Harris got back into his truck, pointed it toward Magnolia Lane and hammered the gas pedal. He had a .38 caliber revolver with him.
* * * * *
Ronald Reagan was the kind of bad golfer who gave bad golfers a bad name. “When I became president, my golf game took a dramatic nosedive,” Reagan once said. Ranked among the worst presidential golfers in history by author Don Van Natta Jr. in his book First Off the Tee, Reagan may have been less of a hack had he teed it up more often—Van Natta notes Reagan played only 12 rounds during his eight years in office. Whenever reporters asked Reagan to reveal what his handicap was, he’d reply, “Congress.” Yet every year, on New Year’s Eve, the President dug his clubs out of hibernation for a loop at Sunnylands, the California estate owned by Walter Annenberg, the publishing magnate and former ambassador to Great Britain.
At Augusta National, the President was the guest of member Nicholas Brady, a former Republican senator from New Jersey and then-chairman of filter manufacturer Purolator, and joined by the administration’s two biggest golf enthusiasts: George Shultz, the Secretary of State, and Don Regan, the Secretary of the Treasury.
Ahead of Reagan’s foursome, Wiles was to play with David Fischer, the President’s long-time personal aide, Robert “Bud” McFarlane, the national security adviser, and a local member.
Wiles waited on the first tee, ball in hand and ready to plant his peg, when McFarlane was whisked away by aides for a secure phone call. (It may have had to do with preparations for the U.S. invasion of Grenada, which started three days later.) The group stepped back and let the President take the tee. Wiles waited while McFarlane talked. And talked. And talked. He decided to trail the President and take in his round rather than play his own. It’s a decision he regrets to this day.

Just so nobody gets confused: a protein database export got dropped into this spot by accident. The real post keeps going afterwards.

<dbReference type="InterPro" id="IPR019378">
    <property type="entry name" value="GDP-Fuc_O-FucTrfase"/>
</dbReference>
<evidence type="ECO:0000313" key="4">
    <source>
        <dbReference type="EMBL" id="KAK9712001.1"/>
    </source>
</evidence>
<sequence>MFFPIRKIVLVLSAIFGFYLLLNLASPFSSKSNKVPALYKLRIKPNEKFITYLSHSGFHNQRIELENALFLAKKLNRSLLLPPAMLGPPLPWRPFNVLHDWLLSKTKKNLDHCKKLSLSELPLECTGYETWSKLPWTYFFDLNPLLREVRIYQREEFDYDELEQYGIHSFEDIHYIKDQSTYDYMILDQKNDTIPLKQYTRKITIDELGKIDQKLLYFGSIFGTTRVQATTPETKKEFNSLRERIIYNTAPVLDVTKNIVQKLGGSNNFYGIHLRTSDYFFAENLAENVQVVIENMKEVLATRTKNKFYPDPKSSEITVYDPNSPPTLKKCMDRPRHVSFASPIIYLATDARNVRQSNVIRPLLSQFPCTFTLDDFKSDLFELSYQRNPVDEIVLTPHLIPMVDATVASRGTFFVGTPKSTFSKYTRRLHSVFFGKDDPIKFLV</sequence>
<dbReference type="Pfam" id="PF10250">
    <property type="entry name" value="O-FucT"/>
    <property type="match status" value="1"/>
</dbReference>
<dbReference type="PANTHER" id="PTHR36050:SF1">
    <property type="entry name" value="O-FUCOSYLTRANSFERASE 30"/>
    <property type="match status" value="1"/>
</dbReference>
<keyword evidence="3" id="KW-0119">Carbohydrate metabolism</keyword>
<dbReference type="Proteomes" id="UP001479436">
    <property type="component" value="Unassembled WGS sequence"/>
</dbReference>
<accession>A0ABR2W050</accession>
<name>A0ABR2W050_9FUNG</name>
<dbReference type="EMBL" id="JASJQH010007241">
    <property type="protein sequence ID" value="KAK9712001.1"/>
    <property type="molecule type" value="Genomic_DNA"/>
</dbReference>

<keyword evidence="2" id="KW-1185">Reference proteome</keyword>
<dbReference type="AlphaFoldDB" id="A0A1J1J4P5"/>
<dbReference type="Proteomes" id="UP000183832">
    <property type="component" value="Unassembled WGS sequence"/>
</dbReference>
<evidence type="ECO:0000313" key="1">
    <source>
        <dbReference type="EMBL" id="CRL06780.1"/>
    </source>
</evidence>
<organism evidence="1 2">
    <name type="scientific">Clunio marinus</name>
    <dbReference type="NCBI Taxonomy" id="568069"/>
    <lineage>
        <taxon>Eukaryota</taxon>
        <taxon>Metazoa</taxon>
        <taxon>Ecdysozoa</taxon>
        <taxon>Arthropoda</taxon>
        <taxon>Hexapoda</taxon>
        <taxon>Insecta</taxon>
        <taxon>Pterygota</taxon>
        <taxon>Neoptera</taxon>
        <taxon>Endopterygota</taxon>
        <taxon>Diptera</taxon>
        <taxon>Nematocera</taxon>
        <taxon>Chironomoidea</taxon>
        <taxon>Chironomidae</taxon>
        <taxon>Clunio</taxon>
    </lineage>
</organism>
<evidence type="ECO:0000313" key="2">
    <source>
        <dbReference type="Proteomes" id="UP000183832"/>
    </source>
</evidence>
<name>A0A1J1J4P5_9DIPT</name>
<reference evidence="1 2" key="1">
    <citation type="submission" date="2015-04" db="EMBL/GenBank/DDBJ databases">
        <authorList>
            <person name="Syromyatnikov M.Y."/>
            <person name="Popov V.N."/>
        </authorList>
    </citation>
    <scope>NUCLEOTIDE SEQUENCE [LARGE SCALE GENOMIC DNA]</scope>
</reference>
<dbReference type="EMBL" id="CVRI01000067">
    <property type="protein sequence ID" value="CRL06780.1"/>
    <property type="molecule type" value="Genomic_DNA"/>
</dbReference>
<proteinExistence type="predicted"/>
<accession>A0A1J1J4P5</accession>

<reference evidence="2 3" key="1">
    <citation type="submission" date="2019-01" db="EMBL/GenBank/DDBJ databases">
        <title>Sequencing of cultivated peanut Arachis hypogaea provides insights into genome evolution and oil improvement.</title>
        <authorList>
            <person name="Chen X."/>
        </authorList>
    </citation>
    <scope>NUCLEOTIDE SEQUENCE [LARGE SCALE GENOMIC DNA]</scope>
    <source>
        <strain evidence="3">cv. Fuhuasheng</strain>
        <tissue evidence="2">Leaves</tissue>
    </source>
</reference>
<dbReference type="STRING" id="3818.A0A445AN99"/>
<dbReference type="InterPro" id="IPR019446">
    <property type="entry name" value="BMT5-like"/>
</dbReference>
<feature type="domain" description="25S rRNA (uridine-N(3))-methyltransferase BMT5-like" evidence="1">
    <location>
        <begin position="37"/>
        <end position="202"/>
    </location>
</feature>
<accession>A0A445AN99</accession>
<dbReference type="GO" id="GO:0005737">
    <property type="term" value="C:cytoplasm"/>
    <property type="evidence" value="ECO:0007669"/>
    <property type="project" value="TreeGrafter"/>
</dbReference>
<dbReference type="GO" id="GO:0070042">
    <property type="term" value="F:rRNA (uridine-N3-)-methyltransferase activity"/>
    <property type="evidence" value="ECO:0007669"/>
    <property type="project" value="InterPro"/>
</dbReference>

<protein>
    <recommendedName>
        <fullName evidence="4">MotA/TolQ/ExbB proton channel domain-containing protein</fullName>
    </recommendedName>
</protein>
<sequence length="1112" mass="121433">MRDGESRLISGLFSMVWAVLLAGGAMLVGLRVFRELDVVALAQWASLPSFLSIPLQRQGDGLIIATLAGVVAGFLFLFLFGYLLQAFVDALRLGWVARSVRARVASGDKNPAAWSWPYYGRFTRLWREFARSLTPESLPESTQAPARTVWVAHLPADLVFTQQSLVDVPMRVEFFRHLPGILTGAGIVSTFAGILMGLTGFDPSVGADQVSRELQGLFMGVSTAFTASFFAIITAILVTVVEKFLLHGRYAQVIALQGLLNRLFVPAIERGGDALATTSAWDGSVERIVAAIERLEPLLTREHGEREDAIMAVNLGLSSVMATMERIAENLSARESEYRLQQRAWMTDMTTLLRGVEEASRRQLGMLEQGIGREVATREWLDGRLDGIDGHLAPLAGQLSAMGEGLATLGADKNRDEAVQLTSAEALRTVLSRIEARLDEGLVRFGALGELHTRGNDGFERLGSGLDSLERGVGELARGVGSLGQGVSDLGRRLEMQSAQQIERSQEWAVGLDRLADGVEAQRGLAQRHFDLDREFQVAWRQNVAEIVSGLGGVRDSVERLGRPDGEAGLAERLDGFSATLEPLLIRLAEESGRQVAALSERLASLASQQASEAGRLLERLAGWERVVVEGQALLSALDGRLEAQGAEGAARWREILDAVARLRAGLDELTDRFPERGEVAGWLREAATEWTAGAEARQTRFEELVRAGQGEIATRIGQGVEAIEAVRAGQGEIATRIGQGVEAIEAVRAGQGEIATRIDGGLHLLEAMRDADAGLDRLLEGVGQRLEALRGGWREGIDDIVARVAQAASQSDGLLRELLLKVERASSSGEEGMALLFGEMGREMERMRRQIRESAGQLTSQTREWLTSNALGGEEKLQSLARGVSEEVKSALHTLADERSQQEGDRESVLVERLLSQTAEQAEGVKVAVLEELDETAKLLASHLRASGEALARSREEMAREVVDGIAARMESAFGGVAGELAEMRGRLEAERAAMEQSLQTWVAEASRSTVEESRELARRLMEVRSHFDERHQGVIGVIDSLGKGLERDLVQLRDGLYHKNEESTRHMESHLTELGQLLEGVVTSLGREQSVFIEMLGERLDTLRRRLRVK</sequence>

Reagan and his power foursome played on, then stopped at the turn for lunch in the clubhouse. When they resumed at the 10th, Reagan, feeling a chill, asked Wiles to fetch him a light jacket. Wiles rejoined the group in the heart of Amen Corner. Number 12, Golden Bell, is Augusta’s shortest hole at 155 yards, but that didn’t stop the Gipper from making a mess of the beauty. He tugged his tee shot into Rae’s Creek, flared his mulligan once again into the drink, and when Shultz graciously teed up a third ball for him, Reagan came up short of the water altogether.